Online Extra: LGBT youth agency plans revamp of SF Castro building
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A main provider of services for queer youth in San Francisco plans to revamp its building in the heart of the city's LGBT district in order to better meet the needs of its growing client base.
Since 1993 LYRIC, the Lavender Youth Recreation and Information Center, has owned the former residential building at 127 Collingwood Street. Due to the paint color that adorns its façade, the building is known simply as "the purple house."
It consists of the main building fronting the street and a former garage space built in the backyard of the rectangular lot. Its current configuration means clients and visitors must climb a set of stairs to the first floor in order to gain access to the building.
Aiming to create a more accessible and visible access point, LYRIC is proposing to enclose a portion of the building's driveway by pushing out the ground floor façade slightly to bring it flush with the rest of the building. In front would be a courtyard area.
According to the agency, the renovation will result in a slight alteration to the front portion of the building that improves its look and access. Eliminating the recessed covered entrance of LYRIC's driveway will result in "foliage for all to enjoy," according to the agency's description of the project.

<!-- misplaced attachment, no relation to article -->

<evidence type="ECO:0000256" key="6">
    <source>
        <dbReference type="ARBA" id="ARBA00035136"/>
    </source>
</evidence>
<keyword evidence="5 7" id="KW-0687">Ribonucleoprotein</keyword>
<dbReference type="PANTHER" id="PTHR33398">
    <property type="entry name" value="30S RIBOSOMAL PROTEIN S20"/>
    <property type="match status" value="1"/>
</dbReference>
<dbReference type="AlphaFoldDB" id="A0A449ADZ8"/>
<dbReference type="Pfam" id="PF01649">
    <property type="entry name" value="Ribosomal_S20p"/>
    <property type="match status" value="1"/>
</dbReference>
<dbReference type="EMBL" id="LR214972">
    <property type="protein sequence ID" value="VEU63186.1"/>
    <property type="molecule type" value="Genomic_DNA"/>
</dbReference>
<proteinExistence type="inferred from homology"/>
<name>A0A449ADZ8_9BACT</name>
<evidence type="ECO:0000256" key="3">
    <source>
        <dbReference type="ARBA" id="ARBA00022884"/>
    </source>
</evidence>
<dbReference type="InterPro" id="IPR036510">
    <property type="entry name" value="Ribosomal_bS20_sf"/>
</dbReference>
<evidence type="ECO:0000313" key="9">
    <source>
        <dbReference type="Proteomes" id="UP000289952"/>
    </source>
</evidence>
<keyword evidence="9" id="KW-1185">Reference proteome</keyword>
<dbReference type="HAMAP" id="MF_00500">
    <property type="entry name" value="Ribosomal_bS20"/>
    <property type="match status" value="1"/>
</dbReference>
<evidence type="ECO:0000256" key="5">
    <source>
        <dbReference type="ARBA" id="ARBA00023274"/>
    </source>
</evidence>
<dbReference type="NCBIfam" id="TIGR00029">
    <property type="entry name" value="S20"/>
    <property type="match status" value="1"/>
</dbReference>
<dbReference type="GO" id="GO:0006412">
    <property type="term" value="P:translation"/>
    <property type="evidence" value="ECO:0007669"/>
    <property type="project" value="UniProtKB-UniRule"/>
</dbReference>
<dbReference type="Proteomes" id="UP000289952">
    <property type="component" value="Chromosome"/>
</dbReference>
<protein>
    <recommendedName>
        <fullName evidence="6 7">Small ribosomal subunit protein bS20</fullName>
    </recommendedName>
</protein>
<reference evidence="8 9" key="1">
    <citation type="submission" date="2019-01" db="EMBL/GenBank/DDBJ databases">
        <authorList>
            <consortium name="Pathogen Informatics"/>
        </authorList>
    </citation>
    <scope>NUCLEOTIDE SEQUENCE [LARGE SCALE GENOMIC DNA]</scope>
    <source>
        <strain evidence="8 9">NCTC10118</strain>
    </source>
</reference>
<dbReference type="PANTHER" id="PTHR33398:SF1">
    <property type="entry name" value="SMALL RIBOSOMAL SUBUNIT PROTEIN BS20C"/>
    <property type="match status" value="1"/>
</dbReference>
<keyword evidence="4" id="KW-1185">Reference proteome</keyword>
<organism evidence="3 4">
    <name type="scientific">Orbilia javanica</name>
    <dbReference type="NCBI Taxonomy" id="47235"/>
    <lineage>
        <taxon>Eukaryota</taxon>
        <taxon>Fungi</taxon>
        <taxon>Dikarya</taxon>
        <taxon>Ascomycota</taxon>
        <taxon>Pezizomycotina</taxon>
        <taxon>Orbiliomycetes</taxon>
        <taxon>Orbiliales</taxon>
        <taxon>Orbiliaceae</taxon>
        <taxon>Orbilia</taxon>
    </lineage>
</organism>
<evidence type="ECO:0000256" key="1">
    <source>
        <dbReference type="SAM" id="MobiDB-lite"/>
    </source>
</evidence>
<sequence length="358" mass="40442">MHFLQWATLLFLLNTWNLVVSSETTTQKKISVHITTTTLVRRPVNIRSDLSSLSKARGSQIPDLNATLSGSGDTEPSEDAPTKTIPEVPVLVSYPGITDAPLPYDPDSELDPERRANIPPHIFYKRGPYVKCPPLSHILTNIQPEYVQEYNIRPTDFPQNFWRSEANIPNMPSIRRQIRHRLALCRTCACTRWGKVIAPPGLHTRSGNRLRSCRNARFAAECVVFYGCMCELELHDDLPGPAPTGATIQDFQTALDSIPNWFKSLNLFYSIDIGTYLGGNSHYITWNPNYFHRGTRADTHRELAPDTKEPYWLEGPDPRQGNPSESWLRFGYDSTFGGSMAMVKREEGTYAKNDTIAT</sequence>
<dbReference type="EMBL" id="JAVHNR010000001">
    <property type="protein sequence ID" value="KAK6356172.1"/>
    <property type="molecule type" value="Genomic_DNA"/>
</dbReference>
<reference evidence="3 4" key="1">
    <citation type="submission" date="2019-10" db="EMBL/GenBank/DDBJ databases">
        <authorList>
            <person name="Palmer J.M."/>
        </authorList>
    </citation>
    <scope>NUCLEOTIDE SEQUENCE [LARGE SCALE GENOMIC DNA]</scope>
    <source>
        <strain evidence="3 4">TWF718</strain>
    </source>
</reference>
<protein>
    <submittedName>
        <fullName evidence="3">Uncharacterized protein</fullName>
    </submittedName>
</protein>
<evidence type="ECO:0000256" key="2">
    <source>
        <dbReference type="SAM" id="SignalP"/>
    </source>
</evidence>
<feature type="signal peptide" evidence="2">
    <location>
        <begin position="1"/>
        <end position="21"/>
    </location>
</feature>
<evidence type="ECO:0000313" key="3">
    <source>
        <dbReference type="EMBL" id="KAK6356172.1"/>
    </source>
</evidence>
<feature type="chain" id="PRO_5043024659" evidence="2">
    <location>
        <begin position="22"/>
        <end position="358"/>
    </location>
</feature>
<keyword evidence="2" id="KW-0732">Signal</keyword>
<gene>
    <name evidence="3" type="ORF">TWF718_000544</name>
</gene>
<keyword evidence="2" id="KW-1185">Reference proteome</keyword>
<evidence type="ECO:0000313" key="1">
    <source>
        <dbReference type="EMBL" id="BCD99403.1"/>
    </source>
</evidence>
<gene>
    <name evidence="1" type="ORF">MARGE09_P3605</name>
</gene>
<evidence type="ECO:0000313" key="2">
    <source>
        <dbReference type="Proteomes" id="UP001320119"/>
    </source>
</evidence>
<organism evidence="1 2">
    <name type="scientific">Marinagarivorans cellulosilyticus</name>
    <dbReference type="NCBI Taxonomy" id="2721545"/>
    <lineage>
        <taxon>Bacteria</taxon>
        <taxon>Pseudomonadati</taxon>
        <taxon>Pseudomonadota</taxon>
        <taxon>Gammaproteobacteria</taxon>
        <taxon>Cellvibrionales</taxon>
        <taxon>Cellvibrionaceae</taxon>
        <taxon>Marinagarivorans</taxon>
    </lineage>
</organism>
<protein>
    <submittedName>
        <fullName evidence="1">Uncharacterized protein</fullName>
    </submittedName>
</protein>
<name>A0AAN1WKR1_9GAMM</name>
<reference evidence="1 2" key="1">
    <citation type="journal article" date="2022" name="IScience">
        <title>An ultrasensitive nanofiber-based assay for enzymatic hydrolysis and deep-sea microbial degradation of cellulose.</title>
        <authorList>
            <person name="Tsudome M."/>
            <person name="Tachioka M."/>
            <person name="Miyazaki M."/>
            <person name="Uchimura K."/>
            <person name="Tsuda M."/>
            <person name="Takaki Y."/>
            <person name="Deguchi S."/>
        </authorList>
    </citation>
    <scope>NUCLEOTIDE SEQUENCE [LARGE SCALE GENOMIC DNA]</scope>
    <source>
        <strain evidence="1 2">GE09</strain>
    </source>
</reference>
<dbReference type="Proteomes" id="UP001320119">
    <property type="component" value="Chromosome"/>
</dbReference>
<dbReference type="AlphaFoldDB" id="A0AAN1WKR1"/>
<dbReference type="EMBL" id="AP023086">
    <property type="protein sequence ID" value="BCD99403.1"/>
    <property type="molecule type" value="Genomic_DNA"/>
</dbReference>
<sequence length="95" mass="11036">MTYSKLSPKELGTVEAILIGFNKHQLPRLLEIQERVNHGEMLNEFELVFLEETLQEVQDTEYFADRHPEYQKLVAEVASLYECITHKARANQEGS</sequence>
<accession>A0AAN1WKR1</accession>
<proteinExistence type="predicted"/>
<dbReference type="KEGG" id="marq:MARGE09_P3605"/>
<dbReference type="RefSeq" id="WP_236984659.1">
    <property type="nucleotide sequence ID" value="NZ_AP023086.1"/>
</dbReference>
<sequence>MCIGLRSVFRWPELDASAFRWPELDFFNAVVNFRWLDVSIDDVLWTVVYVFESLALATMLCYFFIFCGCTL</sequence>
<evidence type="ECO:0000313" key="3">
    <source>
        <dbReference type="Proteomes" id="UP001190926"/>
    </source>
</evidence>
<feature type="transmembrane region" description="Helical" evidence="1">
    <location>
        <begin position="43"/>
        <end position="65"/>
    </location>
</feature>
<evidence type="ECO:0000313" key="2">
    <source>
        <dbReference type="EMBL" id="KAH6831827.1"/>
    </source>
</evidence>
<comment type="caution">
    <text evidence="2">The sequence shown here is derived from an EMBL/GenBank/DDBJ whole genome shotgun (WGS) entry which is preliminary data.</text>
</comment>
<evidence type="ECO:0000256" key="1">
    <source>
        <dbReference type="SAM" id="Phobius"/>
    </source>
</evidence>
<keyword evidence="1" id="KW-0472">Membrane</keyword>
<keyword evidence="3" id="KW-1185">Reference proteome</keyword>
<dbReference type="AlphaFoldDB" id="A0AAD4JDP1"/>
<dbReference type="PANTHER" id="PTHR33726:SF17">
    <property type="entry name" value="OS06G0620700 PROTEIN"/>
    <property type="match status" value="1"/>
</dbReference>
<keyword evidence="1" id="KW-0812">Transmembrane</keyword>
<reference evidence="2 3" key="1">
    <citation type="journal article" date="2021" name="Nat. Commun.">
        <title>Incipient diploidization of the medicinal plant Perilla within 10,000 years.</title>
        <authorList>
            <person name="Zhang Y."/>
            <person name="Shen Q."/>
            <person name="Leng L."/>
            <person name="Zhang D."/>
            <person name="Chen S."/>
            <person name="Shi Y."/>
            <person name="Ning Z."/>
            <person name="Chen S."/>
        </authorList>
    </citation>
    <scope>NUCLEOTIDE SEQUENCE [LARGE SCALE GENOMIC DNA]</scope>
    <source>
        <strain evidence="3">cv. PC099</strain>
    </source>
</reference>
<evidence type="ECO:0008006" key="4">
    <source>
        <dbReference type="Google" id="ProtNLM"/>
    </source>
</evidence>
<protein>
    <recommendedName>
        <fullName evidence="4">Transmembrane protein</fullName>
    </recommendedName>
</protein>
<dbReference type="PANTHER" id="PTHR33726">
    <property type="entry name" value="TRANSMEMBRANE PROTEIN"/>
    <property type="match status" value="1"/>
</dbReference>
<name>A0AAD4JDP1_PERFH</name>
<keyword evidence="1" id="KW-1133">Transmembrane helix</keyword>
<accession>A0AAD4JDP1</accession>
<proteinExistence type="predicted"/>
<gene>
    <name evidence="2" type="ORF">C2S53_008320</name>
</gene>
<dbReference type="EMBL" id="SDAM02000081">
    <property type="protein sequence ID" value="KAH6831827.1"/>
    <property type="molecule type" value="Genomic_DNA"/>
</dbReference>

Interior remodels of the main building's first floor and the rear building will allow the agency to provide expanded space for its youth programs, a new kitchen area, and additional spaces where staff can meet privately with clients. The rear yard patio between the two structures will also be reconfigured to provide better access and use of the space.
"We are expanding our work," said LYRIC Executive Director Jodi Schwartz in presenting the plans Thursday to the Castro Merchants business association. "It is less about more numbers but deepening our work."
Founded in 1988, the agency now directly serves more than 500 youth annually and has a budget of more than $2 million. All together LYRIC estimates it reaches more than 2,400 youth a year.
It provides counseling, health care, housing assistance, and employment opportunities to LGBT youth, many of whom come from marginalized backgrounds. According to the agency's Fiscal Year 2017-2018 annual report, 59% of its youth clients are homeless or marginally housed, while 72% are in urgent need of mental health and substance abuse services.
"We need a little bit more space," Schwartz explained to the business owners, who voted Thursday (December 5) to support the renovation plans. "We want to move reception to the street level to better be able to welcome folks in."
The architect on the project, Chad Hamilton of Hamilton Aitken Architects, told the Bay Area Reporter that the city's planning commission should vote on the remodel plans sometime in early 2020. He hopes to secure all the necessary permits and city approvals by the end of next year so work can begin in 2021.
For more information about the remodel, visit a special website LYRIC has created for the project at https://lyricflourishing.org/.